An Inuvik-based working group is close to completing a new book to help preserve the many Gwich’in languages.
Meeting June 10-11 at the Nihtat Gwich’in Council Chambers, the Language Champion program practiced sentence structure and verb tenses, building on an earlier immersive camp where the 14 participants spoke exclusively Gwich’in.
Now, their work has been crystallized into a book to help teach two distinct dialects of Gwich’in — Teetl’it and Gwichya. The project is part of the Gwich’in Tribal Council’s (GTC) Gwich’in Language Revival Program, which has been in operation for just over two years.
“What we’re looking at here is the result of our collaborative work,” said GTC Language Revitalization Specialist Andrew Cienski, who is overseeing the project. He said the group was proofreading and going over the sentences in the book to ensure accuracy.
Called Dinjii Zhuh Ginjik Ihłak Ge’tr’oonahtan, roughly translating to “first level instruction of Aboriginal language,” the book is nearly 300 pages long, includes an audio edition and is about a year in the making. The project has also served as a means for many people to get in touch with their culture as the group had to first learn their way around the language themselves. Leading up to the two-day proofreading session, the group met twice in immersive camps, first for two weeks and then four more later on to learn to speak and pronounce key words.
Since then, people who are more stronger in the language were paired with a learner. Each member of the group was loaned an iPad to assist them as they continue their education and met with one another online.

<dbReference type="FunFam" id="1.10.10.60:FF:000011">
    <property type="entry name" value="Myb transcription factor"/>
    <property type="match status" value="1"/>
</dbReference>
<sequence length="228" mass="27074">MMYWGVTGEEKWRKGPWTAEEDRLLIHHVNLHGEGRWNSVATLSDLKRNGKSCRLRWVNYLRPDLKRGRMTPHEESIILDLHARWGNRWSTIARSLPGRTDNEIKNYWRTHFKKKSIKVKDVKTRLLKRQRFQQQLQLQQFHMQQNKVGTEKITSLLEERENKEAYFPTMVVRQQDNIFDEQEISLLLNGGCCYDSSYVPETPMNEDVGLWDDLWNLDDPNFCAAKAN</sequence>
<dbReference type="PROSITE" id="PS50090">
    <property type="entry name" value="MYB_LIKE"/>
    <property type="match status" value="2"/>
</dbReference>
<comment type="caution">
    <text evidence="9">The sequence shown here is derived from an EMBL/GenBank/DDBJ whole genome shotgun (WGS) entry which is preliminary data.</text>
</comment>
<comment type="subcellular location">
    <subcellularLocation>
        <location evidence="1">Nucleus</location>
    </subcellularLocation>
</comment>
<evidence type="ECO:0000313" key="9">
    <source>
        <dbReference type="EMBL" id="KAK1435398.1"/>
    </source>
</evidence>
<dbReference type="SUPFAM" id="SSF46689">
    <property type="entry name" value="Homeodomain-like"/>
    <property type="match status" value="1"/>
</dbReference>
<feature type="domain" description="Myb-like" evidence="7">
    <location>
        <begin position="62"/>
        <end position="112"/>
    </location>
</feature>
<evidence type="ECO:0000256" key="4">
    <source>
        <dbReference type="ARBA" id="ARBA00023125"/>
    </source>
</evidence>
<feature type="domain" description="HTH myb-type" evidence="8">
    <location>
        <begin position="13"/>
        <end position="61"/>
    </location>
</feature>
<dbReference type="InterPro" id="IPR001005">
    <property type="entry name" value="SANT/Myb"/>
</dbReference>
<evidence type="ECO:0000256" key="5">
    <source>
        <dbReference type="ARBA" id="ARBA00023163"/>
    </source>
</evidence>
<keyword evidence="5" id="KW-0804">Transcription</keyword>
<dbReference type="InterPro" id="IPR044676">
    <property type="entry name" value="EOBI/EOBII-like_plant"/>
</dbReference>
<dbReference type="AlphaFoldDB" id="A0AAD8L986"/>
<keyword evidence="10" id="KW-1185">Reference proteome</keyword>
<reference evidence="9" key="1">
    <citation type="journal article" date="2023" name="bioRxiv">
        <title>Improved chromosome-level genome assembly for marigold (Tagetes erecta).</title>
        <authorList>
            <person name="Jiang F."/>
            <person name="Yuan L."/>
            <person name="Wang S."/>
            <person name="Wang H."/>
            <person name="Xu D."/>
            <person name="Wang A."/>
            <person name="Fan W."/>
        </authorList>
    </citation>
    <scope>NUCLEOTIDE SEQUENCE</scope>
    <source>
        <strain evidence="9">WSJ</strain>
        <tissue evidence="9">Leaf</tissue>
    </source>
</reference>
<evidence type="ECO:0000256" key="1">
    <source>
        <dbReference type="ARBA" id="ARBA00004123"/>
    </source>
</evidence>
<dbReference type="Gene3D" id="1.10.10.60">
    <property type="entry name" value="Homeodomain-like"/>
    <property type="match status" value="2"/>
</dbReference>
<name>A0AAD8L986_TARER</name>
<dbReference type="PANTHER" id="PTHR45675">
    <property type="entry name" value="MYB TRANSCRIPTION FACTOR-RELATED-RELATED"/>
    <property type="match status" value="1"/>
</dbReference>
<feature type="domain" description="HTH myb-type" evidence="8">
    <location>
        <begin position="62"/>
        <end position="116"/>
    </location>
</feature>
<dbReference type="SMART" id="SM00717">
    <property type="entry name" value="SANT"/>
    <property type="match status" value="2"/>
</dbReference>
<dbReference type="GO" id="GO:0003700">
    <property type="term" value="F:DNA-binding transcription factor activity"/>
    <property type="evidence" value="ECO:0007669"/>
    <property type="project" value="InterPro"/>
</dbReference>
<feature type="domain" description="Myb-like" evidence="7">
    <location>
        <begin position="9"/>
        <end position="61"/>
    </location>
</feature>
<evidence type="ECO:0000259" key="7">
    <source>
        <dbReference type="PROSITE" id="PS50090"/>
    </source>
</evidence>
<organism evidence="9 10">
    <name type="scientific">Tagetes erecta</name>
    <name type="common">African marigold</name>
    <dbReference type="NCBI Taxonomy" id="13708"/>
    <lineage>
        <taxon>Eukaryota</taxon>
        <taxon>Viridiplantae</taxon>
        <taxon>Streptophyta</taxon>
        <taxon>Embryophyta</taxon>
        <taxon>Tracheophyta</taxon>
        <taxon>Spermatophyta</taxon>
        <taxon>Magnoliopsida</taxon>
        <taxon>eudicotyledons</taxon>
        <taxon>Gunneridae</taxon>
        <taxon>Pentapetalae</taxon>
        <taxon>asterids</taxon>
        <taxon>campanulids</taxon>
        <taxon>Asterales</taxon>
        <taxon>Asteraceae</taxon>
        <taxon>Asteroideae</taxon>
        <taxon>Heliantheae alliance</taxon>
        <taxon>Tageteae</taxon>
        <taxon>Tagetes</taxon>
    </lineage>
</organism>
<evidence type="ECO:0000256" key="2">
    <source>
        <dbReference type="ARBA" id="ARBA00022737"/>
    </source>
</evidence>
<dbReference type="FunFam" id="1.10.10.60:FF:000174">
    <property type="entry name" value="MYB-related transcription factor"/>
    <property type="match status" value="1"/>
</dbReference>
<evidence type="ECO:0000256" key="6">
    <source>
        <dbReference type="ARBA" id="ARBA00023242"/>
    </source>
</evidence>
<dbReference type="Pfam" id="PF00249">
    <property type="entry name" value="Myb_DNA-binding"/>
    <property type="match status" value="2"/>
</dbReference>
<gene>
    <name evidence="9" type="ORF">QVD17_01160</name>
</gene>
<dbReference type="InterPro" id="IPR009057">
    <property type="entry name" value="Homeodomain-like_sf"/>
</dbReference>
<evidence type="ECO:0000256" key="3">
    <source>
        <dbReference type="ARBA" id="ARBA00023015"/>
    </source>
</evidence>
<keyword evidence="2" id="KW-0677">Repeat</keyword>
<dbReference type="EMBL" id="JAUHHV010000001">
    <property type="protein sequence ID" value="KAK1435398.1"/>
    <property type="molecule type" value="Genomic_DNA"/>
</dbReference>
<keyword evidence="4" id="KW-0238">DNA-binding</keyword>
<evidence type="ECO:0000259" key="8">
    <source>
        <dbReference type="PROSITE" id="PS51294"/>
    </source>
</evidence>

“You have to let yourself be confused,” said Cienski. “That’s part of the learning process.”
Many of the participants are Elders hoping to speak Gwich’in with their grandchildren, many of which are involved in the Children’s First branch of the Gwich’in Language Revival program, called Gwich’in Language Nest and taught by Elder Mabel English.
With only 550 fluent speakers of Gwich’in worldwide and 300 in Canada, the working group is racing against time. Gwich’in is currently listed in the United Nations Atlas of the World’s Languages in Danger.
So far, their efforts are paying off, with many participants commenting that they’re starting to have breakthroughs in language acquisition.
“I can speak and hear Gwich’in in my dreams,” said Ruth Wright. “So it’s in there somewhere. I just have to figure out how to pull it out.”
Work on the book is being finalized by the Language Champions, which should be finished by November. Cienski said he was expecting the book to be ready for the public at the start of the new year, either December or January. Graduates of the program may be eligible to work in the On the Land Program next year to reduce the burden on Elders.
To enroll your child in the Gwich’in Language Nest Immersion program, contact the Children’s First Centre at 777-3703. To volunteer with the Gwich’in Language Revival Program, contact the GTC at 777-7900.